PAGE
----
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switzerland

Switzerland

Switzerland

Switzerland takes a functional approach to Web Components by applying middleware to your components. Supports Redux, mobx, attribute mutations, CSS variables, React-esque setState/state, etc… out-of-the-box, along with Shadow DOM for style encapsulation and Custom Elements for interoperability.

npm install switzerland --save

Travis   npm   License MIT

Screenshot


Motivation

One of the largest downsides to creating components in React, Vue, Ember, etc... is that we re-invent the wheel time-and-time again with every new framework that comes about. Although their components may rely on more generic modules, we are still writing components specific to a certain framework, and typically within a certain version range — if our setup lies otuside of those contraints then we need to continue our search.

For example, if somebody writes a <mayan-calendar /> component that works nicely with Mayan dates, wouldn't it be nice if we could use that component wherever, irrespective of our chosen framework and version? If there was a ReactMayanCalendar that works with React 15.x then we'd be out of luck if our setup was Ember based — or React 16.x based.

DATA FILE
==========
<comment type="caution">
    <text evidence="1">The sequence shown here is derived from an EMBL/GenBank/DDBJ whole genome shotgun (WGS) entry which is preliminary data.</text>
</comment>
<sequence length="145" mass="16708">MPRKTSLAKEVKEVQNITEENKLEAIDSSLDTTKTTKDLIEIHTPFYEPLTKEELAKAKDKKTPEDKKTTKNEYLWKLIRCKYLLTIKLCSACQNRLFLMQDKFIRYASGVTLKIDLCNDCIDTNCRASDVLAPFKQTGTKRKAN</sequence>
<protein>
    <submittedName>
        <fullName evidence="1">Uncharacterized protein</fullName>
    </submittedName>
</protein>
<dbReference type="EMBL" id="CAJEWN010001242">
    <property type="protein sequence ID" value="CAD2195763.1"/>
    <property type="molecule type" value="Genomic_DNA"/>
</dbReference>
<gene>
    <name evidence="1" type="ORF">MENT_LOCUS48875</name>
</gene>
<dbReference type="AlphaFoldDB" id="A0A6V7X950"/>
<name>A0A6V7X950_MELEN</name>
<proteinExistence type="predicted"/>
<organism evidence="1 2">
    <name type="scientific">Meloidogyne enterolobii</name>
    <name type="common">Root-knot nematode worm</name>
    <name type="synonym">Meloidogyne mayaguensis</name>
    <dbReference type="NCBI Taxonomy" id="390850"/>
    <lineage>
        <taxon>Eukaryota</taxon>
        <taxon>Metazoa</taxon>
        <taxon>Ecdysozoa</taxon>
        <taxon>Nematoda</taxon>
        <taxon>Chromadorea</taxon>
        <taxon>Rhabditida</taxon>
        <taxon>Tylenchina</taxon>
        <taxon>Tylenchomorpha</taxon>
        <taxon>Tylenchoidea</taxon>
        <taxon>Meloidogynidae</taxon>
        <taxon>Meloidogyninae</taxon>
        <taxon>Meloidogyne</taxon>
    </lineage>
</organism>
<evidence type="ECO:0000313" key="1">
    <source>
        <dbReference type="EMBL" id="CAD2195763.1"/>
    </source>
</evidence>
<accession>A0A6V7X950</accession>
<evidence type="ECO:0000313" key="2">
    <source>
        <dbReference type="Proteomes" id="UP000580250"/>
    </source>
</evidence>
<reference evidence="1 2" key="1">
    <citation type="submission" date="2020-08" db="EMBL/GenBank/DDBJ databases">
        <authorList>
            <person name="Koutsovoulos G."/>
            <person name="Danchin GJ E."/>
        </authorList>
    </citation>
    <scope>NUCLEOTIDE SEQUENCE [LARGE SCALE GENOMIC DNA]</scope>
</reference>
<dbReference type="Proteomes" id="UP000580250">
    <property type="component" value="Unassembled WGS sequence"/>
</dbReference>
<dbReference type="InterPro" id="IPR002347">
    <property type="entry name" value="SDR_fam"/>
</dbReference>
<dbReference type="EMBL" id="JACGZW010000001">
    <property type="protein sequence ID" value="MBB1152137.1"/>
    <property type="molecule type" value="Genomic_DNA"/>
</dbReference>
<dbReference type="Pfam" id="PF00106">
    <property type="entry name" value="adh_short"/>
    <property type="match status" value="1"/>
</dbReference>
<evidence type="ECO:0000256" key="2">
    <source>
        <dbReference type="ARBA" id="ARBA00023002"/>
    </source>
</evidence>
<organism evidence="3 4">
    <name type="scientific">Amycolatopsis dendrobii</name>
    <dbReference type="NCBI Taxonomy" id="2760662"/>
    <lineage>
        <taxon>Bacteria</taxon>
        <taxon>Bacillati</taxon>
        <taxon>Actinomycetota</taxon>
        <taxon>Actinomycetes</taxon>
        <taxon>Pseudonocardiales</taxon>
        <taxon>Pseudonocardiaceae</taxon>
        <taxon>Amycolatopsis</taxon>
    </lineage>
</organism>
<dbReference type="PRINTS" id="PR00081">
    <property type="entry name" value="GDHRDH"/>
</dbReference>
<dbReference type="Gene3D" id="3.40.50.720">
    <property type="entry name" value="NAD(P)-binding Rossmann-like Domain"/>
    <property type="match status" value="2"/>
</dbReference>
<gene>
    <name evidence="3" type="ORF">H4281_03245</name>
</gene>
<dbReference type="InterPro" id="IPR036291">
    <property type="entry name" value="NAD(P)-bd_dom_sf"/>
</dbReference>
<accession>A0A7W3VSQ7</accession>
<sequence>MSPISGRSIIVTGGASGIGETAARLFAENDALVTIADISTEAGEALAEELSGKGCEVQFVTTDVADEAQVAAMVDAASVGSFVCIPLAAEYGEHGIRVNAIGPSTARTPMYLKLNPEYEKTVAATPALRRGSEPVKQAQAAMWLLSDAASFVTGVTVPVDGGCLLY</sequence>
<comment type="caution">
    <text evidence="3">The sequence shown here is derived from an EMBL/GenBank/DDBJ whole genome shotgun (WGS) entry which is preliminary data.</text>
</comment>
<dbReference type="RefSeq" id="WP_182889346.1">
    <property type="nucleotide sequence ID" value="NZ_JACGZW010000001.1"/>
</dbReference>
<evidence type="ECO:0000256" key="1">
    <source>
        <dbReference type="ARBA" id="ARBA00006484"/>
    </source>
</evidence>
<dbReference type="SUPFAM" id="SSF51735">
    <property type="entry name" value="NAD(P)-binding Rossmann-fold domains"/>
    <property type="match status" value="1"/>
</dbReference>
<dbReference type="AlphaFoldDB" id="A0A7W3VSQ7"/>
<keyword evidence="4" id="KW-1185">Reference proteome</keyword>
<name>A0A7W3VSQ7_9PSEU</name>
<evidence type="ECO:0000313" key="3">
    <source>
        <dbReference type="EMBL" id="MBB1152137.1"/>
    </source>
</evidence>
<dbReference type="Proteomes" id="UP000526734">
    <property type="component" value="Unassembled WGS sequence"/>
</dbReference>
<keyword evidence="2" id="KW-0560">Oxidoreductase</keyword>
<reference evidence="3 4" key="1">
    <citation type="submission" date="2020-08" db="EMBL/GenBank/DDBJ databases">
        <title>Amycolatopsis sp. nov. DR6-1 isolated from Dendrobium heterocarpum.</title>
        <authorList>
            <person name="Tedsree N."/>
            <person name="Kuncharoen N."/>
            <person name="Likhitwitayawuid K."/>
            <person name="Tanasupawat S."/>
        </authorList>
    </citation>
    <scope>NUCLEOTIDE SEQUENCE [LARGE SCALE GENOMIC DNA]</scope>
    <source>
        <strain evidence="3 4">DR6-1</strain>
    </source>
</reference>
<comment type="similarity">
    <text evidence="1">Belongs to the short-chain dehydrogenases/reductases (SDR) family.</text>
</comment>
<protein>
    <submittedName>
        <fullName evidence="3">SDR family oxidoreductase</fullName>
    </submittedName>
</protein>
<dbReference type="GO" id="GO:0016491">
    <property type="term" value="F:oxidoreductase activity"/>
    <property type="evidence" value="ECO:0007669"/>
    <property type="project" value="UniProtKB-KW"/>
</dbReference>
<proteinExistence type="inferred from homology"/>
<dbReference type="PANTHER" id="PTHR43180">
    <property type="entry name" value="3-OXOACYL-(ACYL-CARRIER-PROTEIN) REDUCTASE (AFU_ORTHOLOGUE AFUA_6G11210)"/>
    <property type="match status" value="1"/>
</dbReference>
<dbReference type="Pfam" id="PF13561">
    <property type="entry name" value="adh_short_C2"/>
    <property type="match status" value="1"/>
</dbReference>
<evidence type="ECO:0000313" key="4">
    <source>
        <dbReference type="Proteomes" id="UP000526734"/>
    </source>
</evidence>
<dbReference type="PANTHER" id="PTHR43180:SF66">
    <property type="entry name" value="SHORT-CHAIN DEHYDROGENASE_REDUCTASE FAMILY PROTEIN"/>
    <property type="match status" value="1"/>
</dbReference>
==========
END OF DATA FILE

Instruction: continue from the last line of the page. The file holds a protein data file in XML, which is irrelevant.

Thankfully by utilising custom elements which are native to the browser, we can write interopable components that can be used anywhere — on their own or in a framework. In addition we inherit other benefits, such as style encapsulation to prevent cross-contamination, and relative loading of CSS documents and associated images.

Getting Started

For the most part, Switzerland uses a create function and a limited set of middleware functions for creating isolated components. In the "Getting Started" section we'll be creating a cheeseboard because all Swiss like cheese, right?

We'll create the simplest of components consisting of the create function, a tag name for the custom element, and the html middleware. All this component does is render HTML when the <swiss-cheeseboard> component is mounted in the DOM.

import { create, h } from 'switzerland';
import { html } from 'switzerland/middleware';
 
create('swiss-cheeseboard', html(() => {
    return <section class="cheeseboard" />;
}));

We need to import h because that's what the virtual DOM transpiles to: h.div, h.time, etc...

Although any respectable cheeseboard is decorated with delicious cheese, which we would supply via the attributes of the <swiss-cheeseboard /> element. We need to apply the attrs middleware which reads the node's attributes, and watches for any mutations, causing an efficient re-render of the component using DOM diffing.